Nineteen real estate fraudsters wreak havoc on Kansas City, Mo., neighborhood

Well it is good to be back to Lake Kansas City from Maui, now onward to Big Bear…..When people try to pull off scams and cheat and break the law to make easy money, I often wonder how their minds work. Do they think this sort of thing is normal and most people never get caught? Did they have super permissive parents who never held them to account for anything? Are they sociopaths who just have no capacity to care about others, no conscience? My friend who runs a Kansas City irs audit attorney firm and does specialized law in both Kansas City (especially irs tax and audit related, etc.) with Lakefront real estate would probably concure here….Are they actually just plain stupid?
Forty-two year old Angela R. Clark masterminded a scam, according to prosecutors, wherein 15 buyers received mortgage loans for far more than the sale price of the home. They pocketed the extra money.
Bill Draper wrote the story that appeared on the Bloomberg Business Week website, Octber 3, 2011, under the title, “Real estate agent gets 20 months for mortgage scam.” Also be aware of various tax, irs, audit plus levy situations overall.
Draper reports that title companies were given false invoices for payment due to phony business entities that were created to enable the fraudsters to get cash back from inflated loans.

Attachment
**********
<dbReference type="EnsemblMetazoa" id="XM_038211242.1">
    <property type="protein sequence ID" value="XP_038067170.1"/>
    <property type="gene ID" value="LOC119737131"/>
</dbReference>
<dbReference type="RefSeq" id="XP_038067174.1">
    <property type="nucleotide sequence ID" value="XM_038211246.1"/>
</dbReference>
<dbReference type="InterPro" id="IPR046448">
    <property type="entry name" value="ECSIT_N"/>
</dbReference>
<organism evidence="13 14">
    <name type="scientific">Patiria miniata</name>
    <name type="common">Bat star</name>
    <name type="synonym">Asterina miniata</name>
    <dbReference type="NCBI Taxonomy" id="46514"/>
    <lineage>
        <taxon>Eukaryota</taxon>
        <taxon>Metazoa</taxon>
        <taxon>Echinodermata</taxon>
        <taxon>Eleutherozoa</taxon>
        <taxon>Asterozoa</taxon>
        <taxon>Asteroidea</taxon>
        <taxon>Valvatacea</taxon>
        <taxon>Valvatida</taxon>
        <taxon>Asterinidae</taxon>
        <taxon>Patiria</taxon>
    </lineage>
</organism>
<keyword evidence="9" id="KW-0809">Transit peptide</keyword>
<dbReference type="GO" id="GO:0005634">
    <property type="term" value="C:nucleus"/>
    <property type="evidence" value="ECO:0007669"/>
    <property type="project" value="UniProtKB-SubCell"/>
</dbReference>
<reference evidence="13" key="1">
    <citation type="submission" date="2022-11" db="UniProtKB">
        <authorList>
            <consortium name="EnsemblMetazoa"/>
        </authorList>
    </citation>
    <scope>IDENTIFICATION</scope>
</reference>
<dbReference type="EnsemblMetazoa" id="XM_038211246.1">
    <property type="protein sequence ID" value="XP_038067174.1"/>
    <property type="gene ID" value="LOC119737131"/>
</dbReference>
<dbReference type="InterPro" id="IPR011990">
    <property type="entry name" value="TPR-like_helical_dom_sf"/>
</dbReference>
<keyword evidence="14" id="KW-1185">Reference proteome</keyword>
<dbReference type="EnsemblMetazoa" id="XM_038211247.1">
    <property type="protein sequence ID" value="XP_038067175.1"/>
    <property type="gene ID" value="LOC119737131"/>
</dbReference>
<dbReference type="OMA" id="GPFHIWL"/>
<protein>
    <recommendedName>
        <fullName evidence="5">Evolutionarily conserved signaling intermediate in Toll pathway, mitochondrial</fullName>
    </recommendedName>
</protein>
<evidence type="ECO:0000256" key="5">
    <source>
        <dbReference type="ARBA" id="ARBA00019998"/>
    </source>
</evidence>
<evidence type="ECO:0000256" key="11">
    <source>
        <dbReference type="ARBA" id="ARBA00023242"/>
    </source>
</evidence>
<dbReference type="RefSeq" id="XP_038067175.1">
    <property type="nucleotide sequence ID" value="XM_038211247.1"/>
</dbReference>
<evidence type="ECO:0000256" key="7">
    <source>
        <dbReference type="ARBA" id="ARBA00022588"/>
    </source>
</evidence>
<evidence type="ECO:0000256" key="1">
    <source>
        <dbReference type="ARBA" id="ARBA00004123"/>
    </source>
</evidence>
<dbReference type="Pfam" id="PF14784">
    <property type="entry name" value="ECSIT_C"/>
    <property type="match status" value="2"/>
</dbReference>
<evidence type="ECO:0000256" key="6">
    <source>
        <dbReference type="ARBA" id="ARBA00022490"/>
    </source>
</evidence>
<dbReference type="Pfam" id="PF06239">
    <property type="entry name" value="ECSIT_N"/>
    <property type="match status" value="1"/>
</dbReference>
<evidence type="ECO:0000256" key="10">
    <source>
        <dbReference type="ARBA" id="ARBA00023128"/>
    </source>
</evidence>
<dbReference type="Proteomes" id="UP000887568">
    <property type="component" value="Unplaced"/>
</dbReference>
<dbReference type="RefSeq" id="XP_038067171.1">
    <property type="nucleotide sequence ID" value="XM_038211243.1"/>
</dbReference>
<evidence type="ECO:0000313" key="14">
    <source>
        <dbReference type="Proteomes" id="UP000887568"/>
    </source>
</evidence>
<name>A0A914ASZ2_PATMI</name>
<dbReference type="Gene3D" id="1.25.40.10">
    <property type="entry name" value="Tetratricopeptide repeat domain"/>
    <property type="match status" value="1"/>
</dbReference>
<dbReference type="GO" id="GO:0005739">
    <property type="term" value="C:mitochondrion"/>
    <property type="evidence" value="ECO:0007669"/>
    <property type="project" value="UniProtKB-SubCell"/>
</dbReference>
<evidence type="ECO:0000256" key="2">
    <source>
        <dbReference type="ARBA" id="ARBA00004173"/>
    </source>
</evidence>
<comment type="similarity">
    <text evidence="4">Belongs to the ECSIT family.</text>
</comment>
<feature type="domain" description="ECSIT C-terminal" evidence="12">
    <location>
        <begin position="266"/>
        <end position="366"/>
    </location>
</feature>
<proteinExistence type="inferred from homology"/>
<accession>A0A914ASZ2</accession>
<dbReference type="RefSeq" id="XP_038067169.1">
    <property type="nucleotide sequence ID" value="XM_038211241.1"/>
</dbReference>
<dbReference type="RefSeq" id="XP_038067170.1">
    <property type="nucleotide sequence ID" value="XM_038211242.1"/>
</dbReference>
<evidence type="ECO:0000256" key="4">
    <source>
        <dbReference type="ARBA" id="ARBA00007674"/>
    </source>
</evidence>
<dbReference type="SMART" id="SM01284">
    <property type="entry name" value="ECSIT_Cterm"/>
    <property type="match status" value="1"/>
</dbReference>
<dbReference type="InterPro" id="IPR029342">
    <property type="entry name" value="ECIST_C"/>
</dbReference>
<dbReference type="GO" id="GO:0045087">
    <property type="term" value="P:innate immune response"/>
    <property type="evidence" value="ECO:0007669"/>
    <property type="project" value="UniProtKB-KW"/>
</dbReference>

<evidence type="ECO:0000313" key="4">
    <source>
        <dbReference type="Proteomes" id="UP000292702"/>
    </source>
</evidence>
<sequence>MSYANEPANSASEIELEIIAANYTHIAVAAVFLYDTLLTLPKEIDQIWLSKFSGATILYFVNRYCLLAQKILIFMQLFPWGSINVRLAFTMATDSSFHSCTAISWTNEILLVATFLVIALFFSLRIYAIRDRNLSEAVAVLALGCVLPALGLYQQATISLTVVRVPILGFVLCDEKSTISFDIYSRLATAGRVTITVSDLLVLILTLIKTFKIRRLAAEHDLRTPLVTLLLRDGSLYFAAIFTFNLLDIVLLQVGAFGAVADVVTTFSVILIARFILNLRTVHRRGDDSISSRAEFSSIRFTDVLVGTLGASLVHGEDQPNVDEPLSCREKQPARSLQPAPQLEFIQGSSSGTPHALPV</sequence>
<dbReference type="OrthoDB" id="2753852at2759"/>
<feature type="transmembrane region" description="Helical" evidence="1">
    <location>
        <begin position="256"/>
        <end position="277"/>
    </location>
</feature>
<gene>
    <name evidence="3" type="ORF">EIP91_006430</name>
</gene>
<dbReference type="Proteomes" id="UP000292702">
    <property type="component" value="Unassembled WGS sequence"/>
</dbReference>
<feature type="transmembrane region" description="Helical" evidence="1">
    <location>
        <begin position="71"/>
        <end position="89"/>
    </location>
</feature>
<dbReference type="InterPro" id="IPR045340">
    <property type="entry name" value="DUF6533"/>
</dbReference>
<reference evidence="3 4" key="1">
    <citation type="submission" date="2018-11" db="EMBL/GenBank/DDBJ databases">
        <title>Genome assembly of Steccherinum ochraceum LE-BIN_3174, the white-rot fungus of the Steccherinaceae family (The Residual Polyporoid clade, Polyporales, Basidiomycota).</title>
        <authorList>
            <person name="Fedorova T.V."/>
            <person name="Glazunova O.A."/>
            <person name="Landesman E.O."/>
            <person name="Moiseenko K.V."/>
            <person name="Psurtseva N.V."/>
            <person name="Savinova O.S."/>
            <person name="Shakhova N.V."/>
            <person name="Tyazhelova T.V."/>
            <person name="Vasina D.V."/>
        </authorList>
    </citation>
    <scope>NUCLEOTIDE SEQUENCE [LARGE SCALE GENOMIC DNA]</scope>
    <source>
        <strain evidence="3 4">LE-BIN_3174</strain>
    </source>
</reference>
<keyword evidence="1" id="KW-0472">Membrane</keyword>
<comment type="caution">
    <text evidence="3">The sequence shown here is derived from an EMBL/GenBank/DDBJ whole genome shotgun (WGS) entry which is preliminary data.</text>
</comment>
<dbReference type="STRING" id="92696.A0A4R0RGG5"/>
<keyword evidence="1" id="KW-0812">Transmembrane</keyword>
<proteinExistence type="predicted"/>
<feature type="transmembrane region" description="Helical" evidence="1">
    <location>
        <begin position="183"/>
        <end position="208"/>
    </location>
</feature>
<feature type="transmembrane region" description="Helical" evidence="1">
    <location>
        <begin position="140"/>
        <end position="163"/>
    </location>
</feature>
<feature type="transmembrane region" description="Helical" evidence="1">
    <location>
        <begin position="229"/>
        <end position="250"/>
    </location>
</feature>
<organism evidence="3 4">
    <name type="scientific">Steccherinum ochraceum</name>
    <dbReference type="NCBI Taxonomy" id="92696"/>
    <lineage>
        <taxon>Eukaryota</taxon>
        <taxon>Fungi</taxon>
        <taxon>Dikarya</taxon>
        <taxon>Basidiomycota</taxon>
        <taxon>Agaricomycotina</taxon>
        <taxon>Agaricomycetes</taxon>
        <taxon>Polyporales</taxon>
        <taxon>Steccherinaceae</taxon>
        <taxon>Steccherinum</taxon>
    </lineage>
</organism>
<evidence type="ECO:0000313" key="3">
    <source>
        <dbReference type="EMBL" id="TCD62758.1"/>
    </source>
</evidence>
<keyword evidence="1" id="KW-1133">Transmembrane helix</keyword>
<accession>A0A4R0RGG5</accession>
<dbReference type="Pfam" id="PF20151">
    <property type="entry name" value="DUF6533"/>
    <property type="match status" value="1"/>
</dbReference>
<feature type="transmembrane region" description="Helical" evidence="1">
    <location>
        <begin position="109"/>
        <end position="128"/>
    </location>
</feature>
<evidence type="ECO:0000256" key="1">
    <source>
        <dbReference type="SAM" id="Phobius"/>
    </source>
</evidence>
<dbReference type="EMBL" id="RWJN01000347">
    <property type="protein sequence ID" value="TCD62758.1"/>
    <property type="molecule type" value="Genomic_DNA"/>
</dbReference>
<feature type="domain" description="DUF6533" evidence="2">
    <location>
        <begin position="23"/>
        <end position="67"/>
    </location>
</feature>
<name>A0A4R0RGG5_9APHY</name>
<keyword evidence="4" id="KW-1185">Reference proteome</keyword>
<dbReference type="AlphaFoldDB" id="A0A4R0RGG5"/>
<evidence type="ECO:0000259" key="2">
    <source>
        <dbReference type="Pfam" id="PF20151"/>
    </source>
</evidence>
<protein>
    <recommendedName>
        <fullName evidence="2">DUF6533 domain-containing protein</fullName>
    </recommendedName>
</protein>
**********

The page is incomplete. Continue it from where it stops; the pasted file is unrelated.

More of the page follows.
Apparently there were 19 defendants who were sentenced for their parts in the $12.6 million plot that went on from February 2005 to May 2007. I wonder if any of this involved some Big Bear real estate at all.
The result was that homes sat vacant for long periods of time. The impact of the scheme on nearby neighborhoods, writes Draper, was devastating, according to prosecutors, because the homes sat empty without being maintained for long periods.
Prosecutors were quoted from a news release as saying, “Lawns were not mowed and property values deteriorated. There were multiple foreclosures in the neighborhoods, and legitimate homeowners were unable to sell their properties, while at the same time property tax assessments increased because of the inflated sales prices. The properties were eventually sold post-foreclosure to third parties, with a net loss of more than $5.6 million.”
The scam left banks holding bad loans and caused property values to plummet.
Draper noted U.S. Attorney Beth Phillips as saying last year when discussing the credit fraud facet of the scheme, “Local FBI agents dug deeper into a mortgage fraud scheme……” All in all, I hope that the Big Bear, Lake Tahoe and also the Maui real estate markets are safe from this kind of thing, although I thought I heard of it going on in Lake Tahoe at one time, not sure about Maui.
Federal prosecutors, Draper added, explained that Clark sold new homes for Raymore builder Jerry R. Emerick, 41, at inflated prices, and assisted the buyers to procure mortgages that far exceeded the value of the 25 upscale homes involved. Buyers collected kickbacks of about $100,000 on each home. Clark took in more than $400,000 in commissions and other payments.